Yesterday, Prospect A-Z reviewed Arodys Vizcaino, a hard throwing righty for Atlanta. He has a high ceiling in either the rotation or bullpen depending on how durable he proves to be. As long as he remains in the Braves organization, he might end up as a late inning weapon simply because they have so much starting pitching depth. He’s a player the Yankees will regret trading, especially because not only did Javier Vazquez not work out for them (again), they could really use a young starter with good stuff to step into the rotation. Today, we’ll move onto a prospect their NL East rival also acquired in a trade, Mets righty Zack Wheeler.
Zack Wheeler, RHP, New York Mets (2011: A+ San Jose, A+ St. Lucie)
The Giants were dealing from a position of strength. Trying to defend their first World Series in San Francisco, they desperately needed a middle order of the bat with Buster Posey out for the season and a lineup already struggling with him, and their rotation appeared set. Tim Lincecum and Matt Cain provide an experienced yet not very old 1-2 punch, Jonathan Sanchez has great stuff that he often couldn’t harness, and Madison Bumgarner is one of the league’s best young up and comers. It looked like they were set, so they could afford to trade a pitching prospect.
The Mets were in the first year of the new Sandy Alderson regime. With one of the highest payrolls in the league and one of the least talented rosters in the league, they needed a complete rebuild. With a handful of talented players on expiring contracts like Jose Reyes, Carlos Beltran and Francisco Rodriguez, they could sacrifice a few meaningless 2011 wins to accelerate the rebuilding process. They ended up not trading Reyes and Rodriguez couldn’t fetch them much because of the toxic vesting option for 2012, but Beltran netted them a prospect with great stuff.
Should the Giants have traded Wheeler for Beltran? On one hand, San Francisco GM Brian Sabean’s approach that since they’re the defending champions, they need to do anything they can to defend the title and win another World Series. On the other hand, everyone should be satisfied with one championship, and it wouldn’t be wise to hurt the long term stability of the franchise for two months for a player that will likely only be on the team for two months.
It’s easy to feel optimistic about the Giants rotation because of the talent and success, but let’s play devil’s advocate here. Matt Cain is a free agent after 2012, and Tim Lincecum’s salary is rising through arbitration. The Giants are a popular team in a big market, but even they’re limited by budgetary concerns at a certain point, and they’re already near that point. Bumgarner gives them cheap production, but now that Sanchez has been traded, they need to find a way to fill out the 4 and 5 spots. That shouldn’t be difficult because AT&T Park is favorable for pitchers, but teams don’t like spending free agent dollars on those spots because pitching is expensive on the market. One more factor that added to the risk of trading a good prospect for
The Mets preferred to receiving one really good prospect for Beltran instead of a package of lesser guys, and the Braves weren’t willing to meet that price. While they wouldn’t part with Mike Minor or another pitching prospect, the Giants stepped up to the plate. Now Wheeler is a Met, and he’s already their best prospect. Along with Matt Harvey, the Mets once again have a couple guys that could one day pitch against the top of their rotation instead of just settling for back of the rotation starters. Wheeler is still a couple years away though, and he’s going to need to stay healthy.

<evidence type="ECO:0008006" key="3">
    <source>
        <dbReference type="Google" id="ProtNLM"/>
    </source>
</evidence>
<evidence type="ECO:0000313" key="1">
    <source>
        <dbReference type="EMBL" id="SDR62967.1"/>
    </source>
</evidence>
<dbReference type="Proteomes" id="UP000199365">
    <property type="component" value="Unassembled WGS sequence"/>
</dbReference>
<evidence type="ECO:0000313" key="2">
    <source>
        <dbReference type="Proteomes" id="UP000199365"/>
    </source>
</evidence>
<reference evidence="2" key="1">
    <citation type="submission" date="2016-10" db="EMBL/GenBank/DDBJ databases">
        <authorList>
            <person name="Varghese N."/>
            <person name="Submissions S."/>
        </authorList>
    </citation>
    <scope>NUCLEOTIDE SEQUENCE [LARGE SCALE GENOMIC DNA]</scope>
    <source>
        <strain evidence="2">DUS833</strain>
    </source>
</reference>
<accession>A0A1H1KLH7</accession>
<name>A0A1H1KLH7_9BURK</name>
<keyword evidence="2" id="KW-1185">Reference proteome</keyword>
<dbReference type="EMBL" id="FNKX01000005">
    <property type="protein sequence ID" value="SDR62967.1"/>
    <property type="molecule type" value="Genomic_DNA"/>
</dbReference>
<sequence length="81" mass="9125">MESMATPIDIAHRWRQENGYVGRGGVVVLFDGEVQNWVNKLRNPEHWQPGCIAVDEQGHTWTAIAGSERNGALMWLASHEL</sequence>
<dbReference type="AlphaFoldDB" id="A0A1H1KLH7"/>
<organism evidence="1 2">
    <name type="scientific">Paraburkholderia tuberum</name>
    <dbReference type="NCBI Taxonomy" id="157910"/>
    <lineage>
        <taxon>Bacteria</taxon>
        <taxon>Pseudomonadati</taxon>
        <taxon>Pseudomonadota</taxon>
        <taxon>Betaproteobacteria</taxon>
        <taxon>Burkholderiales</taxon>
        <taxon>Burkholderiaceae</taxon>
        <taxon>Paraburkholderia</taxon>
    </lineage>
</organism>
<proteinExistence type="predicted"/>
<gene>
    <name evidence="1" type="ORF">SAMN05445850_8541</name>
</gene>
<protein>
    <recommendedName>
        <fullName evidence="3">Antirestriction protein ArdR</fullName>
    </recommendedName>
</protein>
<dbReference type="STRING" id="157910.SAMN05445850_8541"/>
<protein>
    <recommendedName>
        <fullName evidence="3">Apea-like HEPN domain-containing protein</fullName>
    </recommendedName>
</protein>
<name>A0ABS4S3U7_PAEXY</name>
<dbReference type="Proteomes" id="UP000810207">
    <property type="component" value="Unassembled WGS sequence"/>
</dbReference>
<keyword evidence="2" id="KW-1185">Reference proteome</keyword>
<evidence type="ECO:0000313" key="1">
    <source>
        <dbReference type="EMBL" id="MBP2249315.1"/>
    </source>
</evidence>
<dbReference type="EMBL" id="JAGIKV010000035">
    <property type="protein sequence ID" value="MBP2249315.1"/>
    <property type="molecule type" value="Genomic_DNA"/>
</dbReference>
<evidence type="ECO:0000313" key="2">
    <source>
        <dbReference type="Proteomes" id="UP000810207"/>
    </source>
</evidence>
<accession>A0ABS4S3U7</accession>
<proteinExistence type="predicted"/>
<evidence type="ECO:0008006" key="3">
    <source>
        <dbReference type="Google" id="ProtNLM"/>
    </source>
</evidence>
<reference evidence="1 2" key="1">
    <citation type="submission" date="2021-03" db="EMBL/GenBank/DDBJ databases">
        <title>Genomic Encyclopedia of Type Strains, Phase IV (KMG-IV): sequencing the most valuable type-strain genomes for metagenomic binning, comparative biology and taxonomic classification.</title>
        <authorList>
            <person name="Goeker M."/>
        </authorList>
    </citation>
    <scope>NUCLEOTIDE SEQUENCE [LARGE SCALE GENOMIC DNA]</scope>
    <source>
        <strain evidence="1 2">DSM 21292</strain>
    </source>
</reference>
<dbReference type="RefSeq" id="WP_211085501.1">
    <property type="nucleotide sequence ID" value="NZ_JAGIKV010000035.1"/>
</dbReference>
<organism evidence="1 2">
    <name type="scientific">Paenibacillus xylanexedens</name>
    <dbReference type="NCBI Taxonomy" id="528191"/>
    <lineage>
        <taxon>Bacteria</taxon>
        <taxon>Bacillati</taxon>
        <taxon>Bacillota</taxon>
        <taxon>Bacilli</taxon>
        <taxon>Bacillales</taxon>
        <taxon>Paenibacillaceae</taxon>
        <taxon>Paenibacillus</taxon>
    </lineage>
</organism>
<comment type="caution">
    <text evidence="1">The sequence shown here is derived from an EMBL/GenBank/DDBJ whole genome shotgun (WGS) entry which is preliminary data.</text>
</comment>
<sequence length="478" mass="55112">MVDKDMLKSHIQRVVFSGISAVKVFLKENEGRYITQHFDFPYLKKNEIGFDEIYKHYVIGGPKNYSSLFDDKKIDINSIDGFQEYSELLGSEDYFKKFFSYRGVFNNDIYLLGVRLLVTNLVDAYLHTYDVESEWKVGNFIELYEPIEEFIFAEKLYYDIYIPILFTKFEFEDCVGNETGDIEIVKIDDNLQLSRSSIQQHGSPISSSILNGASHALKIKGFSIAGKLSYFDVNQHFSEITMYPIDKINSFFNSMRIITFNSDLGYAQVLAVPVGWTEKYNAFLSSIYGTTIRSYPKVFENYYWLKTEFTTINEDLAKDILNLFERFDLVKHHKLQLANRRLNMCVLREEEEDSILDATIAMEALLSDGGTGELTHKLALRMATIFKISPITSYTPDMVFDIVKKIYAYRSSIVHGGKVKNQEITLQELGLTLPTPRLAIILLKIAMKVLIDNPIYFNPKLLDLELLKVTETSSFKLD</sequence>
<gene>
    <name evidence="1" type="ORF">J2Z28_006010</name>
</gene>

Wheeler was a top 10 pick in the 2009 draft and was compensated quite well for it, receiving a 3.3 million dollar bonus. He didn’t make his pro debut until the following year, and he was limited to only 58.2 innings in low-A due to a persistent finger injury. In those innings, he wasn’t bad. He allowed far too many baserunners, especially via the base on balls. He was able to strike out 10.7 batters per nine, so there certainly weren’t questions about his stuff. His Giants career continued in 2011 with San Jose where he cut his BB/9 down to 4.8 and continued to strike out a lot of batters.
After the trade, Wheeler made six starts for St. Lucie, the Mets’ equivalent of San Jose in the Florida State League. It’s a much friendlier pitching environment, and he took advantage. His first start lasted four innings, and he allowed four runs. In his last five starts, Wheeler struck out 27 in 23 innings and only allowed two more runs. It’s a small sample size, but he only walked five in 27 innings, a far cry from his previous walk rates. Was it simply a hot stretch, or were the continuing improvements in his mechanics paying off? 2012 will be telling.
His best pitch is his fastball which can sit in the mid 90′s with movement. He’s 6’4 and 185 pounds, which means Wheeler still has projectability left. His curveball and changeup can both be above average, and his changeup has improved during his career. Not many pitchers have this combination of size and stuff, so he just needs to prove he can stay healthy. He hasn’t shown chronic problems per se, but he’ll be pitching in AA next year and doesn’t have 200 innings of pro experience yet. He deserves credit for proving he’s ready to handle the next level in instructs, but 2012 will be a critical year for proving his durability. 150 innings is a good target to reach.
Come back Tuesday for the final week of Prospect A-Z. It will feature a Red Sox infielder with a really nice bat.